Just in case the housing problems in Alameda and the Bay Area weren’t bad enough then comes articles like this to make you feel really good about housing affordability round these parts.
It does apply to the East Bay too if you’re wondering.
In the San Francisco metro area (which includes San Mateo, Alameda, Contra Costa and Marin counties), the situation is similar. The average buyer must set aside 180 percent of annual income to come up with 20 percent down. The median income is $91,777; the median 20 percent down payment is $164,920; and the median home value is $824,600.
Compare that to the nation as a whole: The average American homebuyer has to set aside the equivalent of two-thirds of his or her annual income to make that 20 percent down payment.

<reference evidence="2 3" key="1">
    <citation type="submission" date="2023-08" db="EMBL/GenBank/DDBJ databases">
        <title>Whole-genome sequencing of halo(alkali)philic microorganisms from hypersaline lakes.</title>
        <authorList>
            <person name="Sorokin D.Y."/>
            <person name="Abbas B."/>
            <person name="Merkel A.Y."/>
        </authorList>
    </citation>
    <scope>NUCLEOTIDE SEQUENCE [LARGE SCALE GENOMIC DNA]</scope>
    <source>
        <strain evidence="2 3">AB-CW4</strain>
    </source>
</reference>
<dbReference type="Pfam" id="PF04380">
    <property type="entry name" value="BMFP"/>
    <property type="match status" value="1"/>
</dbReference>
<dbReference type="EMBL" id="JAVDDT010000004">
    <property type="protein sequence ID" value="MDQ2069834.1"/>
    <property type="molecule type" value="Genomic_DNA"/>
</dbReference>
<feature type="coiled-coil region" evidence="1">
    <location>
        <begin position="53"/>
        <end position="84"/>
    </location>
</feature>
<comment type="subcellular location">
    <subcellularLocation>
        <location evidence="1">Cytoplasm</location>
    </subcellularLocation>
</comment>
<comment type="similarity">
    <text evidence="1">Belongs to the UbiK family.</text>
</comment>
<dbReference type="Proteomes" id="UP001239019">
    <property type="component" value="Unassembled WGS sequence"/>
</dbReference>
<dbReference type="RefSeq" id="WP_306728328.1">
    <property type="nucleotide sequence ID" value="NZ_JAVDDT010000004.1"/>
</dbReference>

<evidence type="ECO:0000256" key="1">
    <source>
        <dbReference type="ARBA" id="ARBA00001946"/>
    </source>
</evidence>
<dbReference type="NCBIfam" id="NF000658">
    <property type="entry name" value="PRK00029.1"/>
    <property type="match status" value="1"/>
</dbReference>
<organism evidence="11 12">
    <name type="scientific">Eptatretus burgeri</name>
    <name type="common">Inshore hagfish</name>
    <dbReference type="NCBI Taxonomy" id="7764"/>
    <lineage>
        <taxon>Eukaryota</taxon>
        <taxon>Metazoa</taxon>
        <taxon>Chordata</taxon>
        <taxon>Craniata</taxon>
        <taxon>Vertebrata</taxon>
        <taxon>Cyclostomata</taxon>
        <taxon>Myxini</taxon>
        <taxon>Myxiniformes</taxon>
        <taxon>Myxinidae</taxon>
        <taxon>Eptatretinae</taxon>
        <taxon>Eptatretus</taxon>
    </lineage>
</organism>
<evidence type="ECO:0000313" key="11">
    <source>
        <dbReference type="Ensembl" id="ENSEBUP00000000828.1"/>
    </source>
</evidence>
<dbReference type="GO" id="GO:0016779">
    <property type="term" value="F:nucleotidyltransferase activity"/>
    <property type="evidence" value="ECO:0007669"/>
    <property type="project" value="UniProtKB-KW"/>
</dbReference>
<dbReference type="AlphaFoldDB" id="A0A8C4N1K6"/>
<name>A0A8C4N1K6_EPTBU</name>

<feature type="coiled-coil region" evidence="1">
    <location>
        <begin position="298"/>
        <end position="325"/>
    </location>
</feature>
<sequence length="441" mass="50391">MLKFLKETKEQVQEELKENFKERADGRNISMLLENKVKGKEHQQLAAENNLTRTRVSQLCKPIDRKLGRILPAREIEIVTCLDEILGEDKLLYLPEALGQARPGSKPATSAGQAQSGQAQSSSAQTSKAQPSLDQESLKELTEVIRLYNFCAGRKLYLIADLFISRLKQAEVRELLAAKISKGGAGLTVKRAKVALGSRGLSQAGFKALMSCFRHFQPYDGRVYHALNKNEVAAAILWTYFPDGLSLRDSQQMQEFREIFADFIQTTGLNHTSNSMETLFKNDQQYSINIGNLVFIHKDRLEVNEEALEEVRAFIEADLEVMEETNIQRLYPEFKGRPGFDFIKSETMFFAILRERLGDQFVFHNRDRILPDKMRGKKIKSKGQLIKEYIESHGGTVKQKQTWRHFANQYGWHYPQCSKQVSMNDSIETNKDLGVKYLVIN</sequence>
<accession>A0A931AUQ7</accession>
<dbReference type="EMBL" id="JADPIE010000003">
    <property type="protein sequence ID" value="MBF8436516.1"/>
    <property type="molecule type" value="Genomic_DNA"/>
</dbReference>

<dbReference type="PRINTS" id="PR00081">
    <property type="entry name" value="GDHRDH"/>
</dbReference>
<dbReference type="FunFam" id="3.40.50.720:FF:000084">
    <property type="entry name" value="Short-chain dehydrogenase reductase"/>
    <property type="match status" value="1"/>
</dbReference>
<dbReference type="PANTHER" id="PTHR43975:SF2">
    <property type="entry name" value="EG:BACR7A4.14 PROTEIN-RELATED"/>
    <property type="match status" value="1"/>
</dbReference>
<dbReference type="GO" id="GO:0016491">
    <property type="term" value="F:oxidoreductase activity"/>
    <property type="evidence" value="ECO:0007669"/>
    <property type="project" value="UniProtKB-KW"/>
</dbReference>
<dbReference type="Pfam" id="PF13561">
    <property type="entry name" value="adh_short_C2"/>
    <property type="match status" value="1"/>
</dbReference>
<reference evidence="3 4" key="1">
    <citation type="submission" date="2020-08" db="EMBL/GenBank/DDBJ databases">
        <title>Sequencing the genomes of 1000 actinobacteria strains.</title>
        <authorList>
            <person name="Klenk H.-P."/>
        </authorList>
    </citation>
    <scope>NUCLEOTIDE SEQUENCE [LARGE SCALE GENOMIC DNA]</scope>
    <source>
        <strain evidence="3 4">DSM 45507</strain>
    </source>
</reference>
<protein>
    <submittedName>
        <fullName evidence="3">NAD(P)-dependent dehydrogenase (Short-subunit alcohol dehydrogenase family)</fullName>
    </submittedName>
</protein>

And this is even more disheartening:
Around the region, it has “become more difficult to buy a home now, a first home,” said Margaret Garber-Teeter, an Alain Pinel agent based in Walnut Creek. “Unless they’re earning a top-tier income, they’re getting help from somebody or something, whether inheritance, stock, or getting money out of some other piece of real estate — somehow they’ve been given a lump sum of money.
“Two teachers,” she said, as an example, “they can’t buy a house unless somebody helps them.”
Despite the housing issues faced by practically everyone who didn’t have the opportunity to buy housing 20 plus years ago or those with very deep pockets, some folks in Alameda think that the housing issues can magically be solved by doing absolutely nothing.
Last night, during an agenda item to extend amend to DDA for Alameda Point Partners we were treated to the most disingenuous arguments against extending the DDA from community members who warned about luxury housing not serving local Alamedans and instead needing “workforce housing.”
Naturally the only person who voted against extending the DDA was Trish Spencer who threw out some word salad that only made sense to those that justifying a reason to not want development at Site A.